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Estimated Average Glucose (eAG)

Converting Your A1c to Numbers on Your Meter


Updated June 03, 2014

Woman testing for diabetes
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Estimated average glucose (eAG) is a term you may not be familiar with. The American Diabetes Association (ADA) has introduced this term to help us translate our A1c tests into numbers that would more closely represent our daily glucose meter readings.

Making Sense of eAG

To understand eAG, we need to begin with the A1c test (also known as glycated hemoglobin or HbA1c). The A1c test measures the amount of hemoglobin (the protein that carries oxygen) that has glucose attached to it in the red blood cells (glycated hemoglobin).

The problem is that the A1c test measures the amount of glycated hemoglobin as a percentage of total hemoglobin (an A1c of 7% means that 7% of the total hemoglobin has glucose attached to it), and our glucose meters measure glucose directly in the blood in milligrams per deciliter (150 mg/dl).

New research findings now provide an accurate way to calculate estimated glucose levels from the A1c results. This way we can use the same numbers we are accustomed to seeing on our daily glucose meters.

Below is a quick reference guide that will help you calculate your estimated average blood glucose level from your A1c result.

A1c Versus Daily Monitoring

While the A1c test is important for measuring your long-term blood glucose management, it can’t replace daily blood glucose tests. An A1c test won’t give your current blood sugar level. You need that important information in order to adjust your insulin, food intake and activity level. The A1c is a long-term management tool that should be used in addition to, and not as a substitute for, your daily blood sugar testing.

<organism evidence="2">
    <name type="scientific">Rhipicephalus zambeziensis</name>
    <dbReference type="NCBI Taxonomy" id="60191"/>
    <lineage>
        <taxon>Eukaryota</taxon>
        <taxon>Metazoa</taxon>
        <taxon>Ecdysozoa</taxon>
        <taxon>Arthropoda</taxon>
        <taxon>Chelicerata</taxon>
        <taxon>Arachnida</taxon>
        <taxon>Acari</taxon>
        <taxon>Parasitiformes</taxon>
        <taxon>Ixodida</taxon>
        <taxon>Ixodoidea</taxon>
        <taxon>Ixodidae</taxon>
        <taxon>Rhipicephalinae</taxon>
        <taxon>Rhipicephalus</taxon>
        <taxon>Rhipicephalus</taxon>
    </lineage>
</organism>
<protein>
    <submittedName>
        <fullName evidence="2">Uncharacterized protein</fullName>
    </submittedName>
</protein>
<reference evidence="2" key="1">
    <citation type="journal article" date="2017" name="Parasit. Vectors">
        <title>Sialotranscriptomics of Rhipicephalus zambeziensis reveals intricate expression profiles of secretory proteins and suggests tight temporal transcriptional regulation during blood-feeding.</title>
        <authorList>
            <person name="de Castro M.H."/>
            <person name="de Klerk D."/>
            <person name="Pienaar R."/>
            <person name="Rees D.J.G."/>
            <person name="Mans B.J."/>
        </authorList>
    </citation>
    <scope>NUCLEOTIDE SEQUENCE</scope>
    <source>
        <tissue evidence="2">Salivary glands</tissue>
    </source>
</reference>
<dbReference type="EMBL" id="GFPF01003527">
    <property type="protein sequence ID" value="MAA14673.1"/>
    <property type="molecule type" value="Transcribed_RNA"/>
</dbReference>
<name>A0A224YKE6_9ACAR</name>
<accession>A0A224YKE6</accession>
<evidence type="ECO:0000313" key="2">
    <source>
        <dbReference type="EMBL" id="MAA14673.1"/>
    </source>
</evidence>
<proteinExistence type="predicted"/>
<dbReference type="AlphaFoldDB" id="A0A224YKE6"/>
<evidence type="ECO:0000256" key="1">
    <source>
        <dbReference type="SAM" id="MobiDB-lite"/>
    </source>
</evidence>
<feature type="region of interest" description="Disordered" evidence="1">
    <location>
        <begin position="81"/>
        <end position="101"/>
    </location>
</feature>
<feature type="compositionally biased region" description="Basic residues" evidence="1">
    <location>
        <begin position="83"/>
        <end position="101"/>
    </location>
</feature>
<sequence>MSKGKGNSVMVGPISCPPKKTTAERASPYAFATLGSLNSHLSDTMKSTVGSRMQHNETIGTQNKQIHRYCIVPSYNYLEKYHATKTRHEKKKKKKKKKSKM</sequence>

The American Diabetes Association recommends that you get an A1c test at least twice a year and preferably 4 times a year (quarterly).

eAG and the Average Glucose Reading on Meters

Most blood glucose meters used for daily testing can quickly give you an average of all the readings over the past several weeks or months. But this “average” is not the same as the eAG. Even if you test your blood ten times a day or more, you are only getting a reading of what your glucose is at that moment. This average from your glucose meter is likely to be lower than your eAG. Why? Because the eAG represents an average of your glucose levels 24 hours a day and over a much longer period of time. Therefore it is more accurate.

When you combine the eAG findings with your meter’s average, you are getting a valuable and more complete picture of your overall diabetes management.


David M. Nathan, Judith Kuenen, Rikke Borg, Hui Zheng, David Schoenfeld, and Robert J. Heine, for the A1c-Derived Average Glucose (ADAG) Study Group. " Translating the hemoglobin A1c assay into estimated average glucose values." Diabetes Care Vol. 31, Num. 8, August 2008.

A1c (%) to eAG (mg/dl)
6.0% = 126 mg/dl
6.5% = 140 mg/dl
7.0% = 154 mg/dl
7.5% = 169 mg/dl
8.0% = 183 mg/dl
8.5% = 197 mg/dl
9.0% = 212 mg/dl
9.5% = 226 mg/dl
10.0% = 240 mg/dl
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